I turn over and lay my head on the other side of the pillow. I open my eyes and check the digital clock laying on my nightstand. 3:02am. Those big red numbers are taunting me. Laughing at me. They’re asking me why am I still up and why am I struggling so much. I have to get up in 4 hours and I haven’t’ been able to fall asleep yet. Why can’t I just go to sleep?! Okay, I’m going to close my eyes and lay perfectly still. Then I should be able to fall sleep right away…
Nope. That didn’t work. My body is tired but my mind won’t stop thinking. Maybe counting sheep will help. One sheep…two sheep…three sheep… ugh this is not working. I need to sleep!! This is SO frustrating!
If the above story sounds similar to a situation you may have had, then meditation may help you. It helped me. For years, I suffered from insomnia— I had trouble sleeping. In high school, in college, and during my early working years, falling asleep early and on time was few and far between.
I was a textbook case of an over thinker. I thought about all things that happened during the day. My mind would go through all my social interactions I had, and then precisely break them down into what exactly happened and what I messed up on—whether it was mispronouncing a certain word, wondering what they thought of my response, or how I looked that day. I would criticize myself endlessly. I would punish myself mentally for not saying something else instead, or wearing a different outfit that day. All these thoughts would run through my head at night.
In addition to insomnia, I also had social anxiety. I would get nervous when I had to talk to people, especially people I didn’t know. This was years ago, and slowly I got better and more accustomed to social interaction. I detailed in a previous post one of the more recent times I realized how meditation helped my social anxiety.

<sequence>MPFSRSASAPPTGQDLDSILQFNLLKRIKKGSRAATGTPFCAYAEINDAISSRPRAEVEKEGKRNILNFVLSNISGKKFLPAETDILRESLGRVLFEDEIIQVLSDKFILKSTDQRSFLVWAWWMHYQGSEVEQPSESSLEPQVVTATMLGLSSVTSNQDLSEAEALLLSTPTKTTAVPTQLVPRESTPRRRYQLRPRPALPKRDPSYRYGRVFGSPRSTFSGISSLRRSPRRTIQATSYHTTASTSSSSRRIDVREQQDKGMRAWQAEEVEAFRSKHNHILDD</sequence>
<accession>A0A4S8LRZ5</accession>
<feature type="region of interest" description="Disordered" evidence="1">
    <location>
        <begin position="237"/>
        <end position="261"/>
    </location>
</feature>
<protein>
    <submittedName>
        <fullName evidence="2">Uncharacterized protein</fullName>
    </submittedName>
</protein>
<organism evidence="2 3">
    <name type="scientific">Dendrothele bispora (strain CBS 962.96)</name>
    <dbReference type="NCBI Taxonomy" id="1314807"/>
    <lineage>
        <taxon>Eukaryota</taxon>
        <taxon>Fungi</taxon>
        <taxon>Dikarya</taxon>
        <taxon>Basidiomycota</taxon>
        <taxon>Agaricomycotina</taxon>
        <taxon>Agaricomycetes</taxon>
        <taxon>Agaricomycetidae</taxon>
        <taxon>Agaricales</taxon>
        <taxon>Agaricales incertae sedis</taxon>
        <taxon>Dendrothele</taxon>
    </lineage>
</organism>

Because of my overthinking tendencies, the nights could get very long.
Nowadays, I fall asleep very easily. I credit part of that to meditation and mindfulness. When I meditate, I am letting my thoughts run free. I do not try to block my thoughts, because I feel that would just be unnatural. To the contrary, I focus on my breath, and if a thought comes to mind, I observe that thought, then let it pass. I then return my focus on my breath. The more I practiced meditation, the longer I was able to focus on my breath without being interrupted by a thought. There is something about letting go of thoughts that feels so freeing.
This practice helped me realize that my thoughts do not control me. I don’t, however, control my thoughts either. Actually, meditation guided me into recognizing that thoughts don’t have to have such a negative impact on me if I didn’t want them to.
When I suffered from insomnia, I would get angry because my thoughts wouldn’t go away. But now, when I lay in bed ready to fall asleep, I focus on my breath. And since I have been practicing meditation for so long now, I am able to go a long time without being interrupted by my thoughts. So now that my body is ready to fall asleep, so is my mind as well. They are finally working together and in sync. My mind is no longer grasping for attention and forcing me to stay awake.
To receive new posts automatically, enter your email and subscribe. For more information about myself or my blog, click About Meditating Millennial. My next post will detail my experience in making meditation a natural part of my life, and will include some helpful tips for you the reader.